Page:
The Infinite Monkey Principle

Discussion in 'Ethics and Philosophy' started by Perry Way, May 26, 2010.

  1. Perry Way

    Perry Way Member

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    The Infinite Monkey Principle is supposed to define infinity in a way someone can comprehend. It must be that angle. Because it don't work! There is no possible way an infinite number of monkeys with an infinite number of typewriters could write the <fill in the name of your favorite book>.

    You may ask what the heck this has to do with photography. Let me take a step back (that's digress for you hoity toity upper cruster brainiacs). I was just printing a few minutes ago, treading that thin line with chemicals I prepared about 1 am last night for "one final print" that turned into like 3 I think. Anyway.. I knew they were just on the edge when I began printing a few hours ago. So while I am sitting down contemplating whether mixing chemicals again at this point is what I want to do, let me tell you what idea came to me.

    So I'm printing then all the sudden between one print and the other, that's when the stop starts looking tired, indicator showing it's weak. I have never had that before because I'm usually making some mighty yellow stop bath. So that kind of freaked me out at first. So then the developer starts turning next. I knew it would happen but man it was like night and day. One print good next print bad.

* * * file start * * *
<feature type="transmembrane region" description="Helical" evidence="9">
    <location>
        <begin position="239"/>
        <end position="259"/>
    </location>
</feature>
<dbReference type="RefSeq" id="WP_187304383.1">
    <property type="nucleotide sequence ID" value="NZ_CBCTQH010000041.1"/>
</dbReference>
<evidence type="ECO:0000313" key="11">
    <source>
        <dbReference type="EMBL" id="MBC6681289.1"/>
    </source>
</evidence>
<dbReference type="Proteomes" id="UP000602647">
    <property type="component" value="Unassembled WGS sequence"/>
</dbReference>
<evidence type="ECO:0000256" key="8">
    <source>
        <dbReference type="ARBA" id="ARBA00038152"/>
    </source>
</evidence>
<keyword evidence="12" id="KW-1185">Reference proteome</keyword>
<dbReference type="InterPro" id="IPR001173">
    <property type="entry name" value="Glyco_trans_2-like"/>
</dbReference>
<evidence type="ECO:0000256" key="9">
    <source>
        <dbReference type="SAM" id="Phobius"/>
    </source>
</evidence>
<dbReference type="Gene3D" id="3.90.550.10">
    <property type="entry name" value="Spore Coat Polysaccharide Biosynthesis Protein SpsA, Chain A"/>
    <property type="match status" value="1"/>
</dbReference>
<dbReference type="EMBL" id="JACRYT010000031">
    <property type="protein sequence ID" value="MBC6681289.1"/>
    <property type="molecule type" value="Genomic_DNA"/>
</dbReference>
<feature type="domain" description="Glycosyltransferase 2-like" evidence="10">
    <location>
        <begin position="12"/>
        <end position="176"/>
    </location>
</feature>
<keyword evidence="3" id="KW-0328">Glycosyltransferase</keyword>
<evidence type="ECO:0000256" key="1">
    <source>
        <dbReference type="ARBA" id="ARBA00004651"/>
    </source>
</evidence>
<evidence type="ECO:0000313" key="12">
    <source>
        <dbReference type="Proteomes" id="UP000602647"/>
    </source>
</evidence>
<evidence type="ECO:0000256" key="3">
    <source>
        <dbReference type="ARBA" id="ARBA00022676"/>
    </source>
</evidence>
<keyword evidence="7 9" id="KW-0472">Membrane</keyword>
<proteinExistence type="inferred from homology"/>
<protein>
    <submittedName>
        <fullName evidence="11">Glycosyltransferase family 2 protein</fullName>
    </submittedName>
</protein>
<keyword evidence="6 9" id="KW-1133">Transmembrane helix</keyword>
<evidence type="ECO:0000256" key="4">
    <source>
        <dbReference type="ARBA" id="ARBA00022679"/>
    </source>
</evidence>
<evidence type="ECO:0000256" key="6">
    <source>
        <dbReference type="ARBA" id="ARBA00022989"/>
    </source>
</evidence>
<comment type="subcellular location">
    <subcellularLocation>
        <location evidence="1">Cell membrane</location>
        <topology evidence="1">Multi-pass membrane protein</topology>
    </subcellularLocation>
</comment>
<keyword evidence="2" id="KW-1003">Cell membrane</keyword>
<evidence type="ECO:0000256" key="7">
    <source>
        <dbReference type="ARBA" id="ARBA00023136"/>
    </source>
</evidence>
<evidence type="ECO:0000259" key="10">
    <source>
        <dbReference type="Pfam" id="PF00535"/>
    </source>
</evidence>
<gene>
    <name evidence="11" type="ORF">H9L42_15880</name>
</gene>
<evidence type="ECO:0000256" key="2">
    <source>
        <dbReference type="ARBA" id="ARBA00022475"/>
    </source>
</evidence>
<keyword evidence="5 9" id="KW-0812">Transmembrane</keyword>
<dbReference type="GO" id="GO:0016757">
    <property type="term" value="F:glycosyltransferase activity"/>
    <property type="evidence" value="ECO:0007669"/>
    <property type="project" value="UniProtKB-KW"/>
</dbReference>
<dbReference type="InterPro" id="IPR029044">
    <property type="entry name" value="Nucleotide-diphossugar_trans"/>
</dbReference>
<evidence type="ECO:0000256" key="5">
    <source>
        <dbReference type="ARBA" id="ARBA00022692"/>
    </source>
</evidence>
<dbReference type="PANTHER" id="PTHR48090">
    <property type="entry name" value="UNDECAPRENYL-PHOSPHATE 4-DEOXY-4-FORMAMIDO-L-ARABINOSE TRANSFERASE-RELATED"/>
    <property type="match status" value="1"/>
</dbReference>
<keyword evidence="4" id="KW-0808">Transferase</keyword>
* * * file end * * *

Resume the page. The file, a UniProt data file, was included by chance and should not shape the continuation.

So I had a beaker in hand and it has some left in the bottom, I'm pouring the contents of my Jobo tubes out and thats when the old bad gets mixed in with still good and I'm kicking myself because here I am a smart human being and it only took one half of a second to make the mistake of ruining other chemicals because I wasn't on my tippy toes.

    Now, think about if a real monkey was in the darkroom. Think what kind of disaster could occur! Even if you had an infinite amount of those monkeys and an infinite amount of chemicals and supplies, the first ooops and it's all over.

    There's no way the infinite monkey principle applies to photography! But something I'm sure of is no matter what viewpoint I take, there's bound to be opposition. So, lay it on me. Can anyone convince me the infinite monkey principle could ever apply to photography?

    :smile:
     
  2. nick mulder

    nick mulder Member

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    Hang on - 'the first ooops' and what exactly is over ?
     
  3. Dan Henderson

    Dan Henderson Member

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    Actually, I think you regressed, not digressed.
     
  4. nolanr66

    nolanr66 Member

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    The chances of an infinate number of monkeys typing and finally one of them by chance types out "Hamlet" to me seem more remote then an infinate number of monkeys printing out a picture. However both situations are minuscule by chance. I believe there is no chance at all but that is not the theory. But then I buy a lottery ticket every week. There is about the same chance of winning it as an infinate number of monkeys making a print or typing a play. But then I buy one anyway so go figure. I guess I do not understand the context actually. Has somebody said that photography is so easy a Monkey can do it. Or how about it's so easy a Cave Man can do it.